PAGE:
My daughter Caitlin
and I had a wonderful two week adventure over on the other side of the US. We are west coasters with Cait having never been further east than Las Vegas NV in her life (Cancun Mexico when she was 3 doesn't really count
We went primarily to do a week of volunteer work at an archeological dig near the small town of Morganton, North Carolina.
for more info.) It was an interesting experience working at what is believed to be the earliest European fort in what was to become the US, built in 1567. The powerful local Cawtaba Indians destroyed the settlement in 1560 ending the Spanish experiment in the new world, opening the area to the British who followed with the American Colonies. The lost colony of Roanoke is only a few hundred miles east on the coast of NC.
Having become accustomed to high temperatures at home, average summer is about 100F, we thought the forecast 85-95F of North Carolina would be no problem
how wrong were we!
What we weather wimps failed to take into consideration was humidity
We have a far greater appreciation of the saying "but it's a DRY heat" now
Caitlin and I both agree we have never consumed so much water and Gatorade each day as for that week!
At the Berry site we learned the art of how to "dig".
We novices were allowed to help with the clearing of the top layers of plowed (disturbed) dirt. That entailed using a flat edged shovel to gather about an inch or two deep, "pop" the dirt up out of the square and have it land perfectly onto the framed screen resting on two sawhorses above two wheelbarrows. Now I've done a fair amount of gardening in my life and I thought I'd have no problem tossing dirt around -
it is far more challenging than I thought!! But eventually after over and under shooting (which means the occasional face full of dirt) I got to be pretty good
Our 'digging team' switched off between digging and screening screening means breaking up the clods of dirt that have been 'popped' up and rubbing them through a quarter inch screen to catch pieces of pottery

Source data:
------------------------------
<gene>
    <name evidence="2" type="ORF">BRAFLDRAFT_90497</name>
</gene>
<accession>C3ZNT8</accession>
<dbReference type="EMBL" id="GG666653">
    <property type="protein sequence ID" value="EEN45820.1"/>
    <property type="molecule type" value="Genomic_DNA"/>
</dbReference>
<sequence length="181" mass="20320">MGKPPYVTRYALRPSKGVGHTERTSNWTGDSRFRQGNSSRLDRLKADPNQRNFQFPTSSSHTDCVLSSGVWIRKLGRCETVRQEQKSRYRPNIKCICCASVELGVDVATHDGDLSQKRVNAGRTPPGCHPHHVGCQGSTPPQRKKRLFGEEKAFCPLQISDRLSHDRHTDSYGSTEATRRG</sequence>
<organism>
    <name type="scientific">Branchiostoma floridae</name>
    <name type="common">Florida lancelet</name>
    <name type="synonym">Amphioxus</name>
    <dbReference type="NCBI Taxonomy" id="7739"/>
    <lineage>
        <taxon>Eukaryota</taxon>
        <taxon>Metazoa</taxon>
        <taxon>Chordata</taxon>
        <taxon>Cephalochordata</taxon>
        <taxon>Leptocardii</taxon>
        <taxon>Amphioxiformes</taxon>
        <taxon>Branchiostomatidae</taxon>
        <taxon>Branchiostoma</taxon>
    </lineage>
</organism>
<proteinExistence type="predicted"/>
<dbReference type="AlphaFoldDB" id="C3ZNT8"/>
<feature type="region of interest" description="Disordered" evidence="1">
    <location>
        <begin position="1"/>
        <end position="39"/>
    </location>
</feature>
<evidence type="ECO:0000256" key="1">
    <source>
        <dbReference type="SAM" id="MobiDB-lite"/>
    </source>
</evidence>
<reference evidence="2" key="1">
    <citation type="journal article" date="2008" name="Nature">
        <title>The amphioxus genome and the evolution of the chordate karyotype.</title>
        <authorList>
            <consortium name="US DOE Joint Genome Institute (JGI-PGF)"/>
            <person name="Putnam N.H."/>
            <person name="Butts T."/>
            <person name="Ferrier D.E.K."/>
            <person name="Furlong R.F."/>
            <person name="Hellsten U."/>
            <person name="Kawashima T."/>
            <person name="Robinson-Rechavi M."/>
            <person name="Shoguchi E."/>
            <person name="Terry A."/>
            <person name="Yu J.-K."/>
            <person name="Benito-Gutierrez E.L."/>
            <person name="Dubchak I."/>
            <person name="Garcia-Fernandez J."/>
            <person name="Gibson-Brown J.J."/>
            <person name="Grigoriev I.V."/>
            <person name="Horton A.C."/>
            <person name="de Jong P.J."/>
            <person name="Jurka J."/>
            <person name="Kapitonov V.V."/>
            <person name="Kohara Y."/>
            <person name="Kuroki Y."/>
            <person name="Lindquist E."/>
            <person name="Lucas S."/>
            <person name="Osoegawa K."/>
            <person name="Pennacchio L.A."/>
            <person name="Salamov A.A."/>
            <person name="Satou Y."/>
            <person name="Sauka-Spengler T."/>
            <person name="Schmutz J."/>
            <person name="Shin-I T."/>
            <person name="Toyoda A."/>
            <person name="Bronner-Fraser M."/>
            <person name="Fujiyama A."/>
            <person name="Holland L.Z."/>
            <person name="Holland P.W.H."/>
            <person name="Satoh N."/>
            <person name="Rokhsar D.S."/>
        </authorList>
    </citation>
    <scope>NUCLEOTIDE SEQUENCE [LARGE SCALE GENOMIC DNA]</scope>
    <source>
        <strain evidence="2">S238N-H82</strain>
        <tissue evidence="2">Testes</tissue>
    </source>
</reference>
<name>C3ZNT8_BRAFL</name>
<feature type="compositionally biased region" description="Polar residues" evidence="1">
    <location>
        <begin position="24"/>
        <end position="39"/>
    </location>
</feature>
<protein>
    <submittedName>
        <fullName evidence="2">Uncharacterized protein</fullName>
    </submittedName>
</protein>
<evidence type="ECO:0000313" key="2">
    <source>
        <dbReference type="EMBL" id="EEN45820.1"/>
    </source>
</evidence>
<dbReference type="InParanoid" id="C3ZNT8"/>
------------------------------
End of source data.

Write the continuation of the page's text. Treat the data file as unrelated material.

, or broken arrow tips
or many, many rocks
The purpose of the digging was to get down to the undisturbed layer of dirt below the plows had not messed things up
. At that point the more "trained" people took over and did a more fine tuned kind of digging
with trowels with the final result being nice neat squares showing the edges of the native ceremonial mound where we were digging and a building of some sort at another part of the site.
There was also an area near the local stream where the collected artifacts were washed and separated new finds became apparent when dirt was removed
an apparent rock became a carved piece of soapstone
and a lump of dirt became a clay bead! Dirt samples were also run through water to see what
floated like ancient seeds and charcoal which showed what was being eaten. Caitlin and I decided we liked being in the water area with the shade of the trees and the cool creek water better than out in the sun digging dirt
We also did some exploring throughout the State: driving on the beautiful
Blue Ridge Mountain Parkway...following a series of rainstorms
. Wandering in the excellent museums of Raleigh, meandering in the huge Farmer's Market in Cary
, people watching
in the various cities we drove though, visiting a large zoo
and spending a day on the Outer Banks "climbing" the hill of Kittyhawk
, scene of the first flights by the Wright Brothers. We also spent several hours walking in the surf
, collecting shells
and harassing crabs
down near the Cape Hatteras lighthouse
. I have spent my life within ten miles of the ocean up until four years ago when we moved several hundred miles away so walking the beach was soul fulfilling to me
As we drove, if signs caught our eye we'd follow them to their destination
found two of the few remaining covered bridges
that way, and a centuries old Scottish Cemetery
with headstones dating from the late 1700's. Cait's doodling on the internet found images of a little pond
covered with water lilies we searched it out with the help of Google Maps and our trusty GPS
and were lucky to be there at the blooming season!
All in all we had a great time, and are indebted to our long time friends Ken and Amy along with their three kids, Karen, Rick and James for making us feel so welcomed and to the staff and other students at the Berry Field School for a fantastic experience
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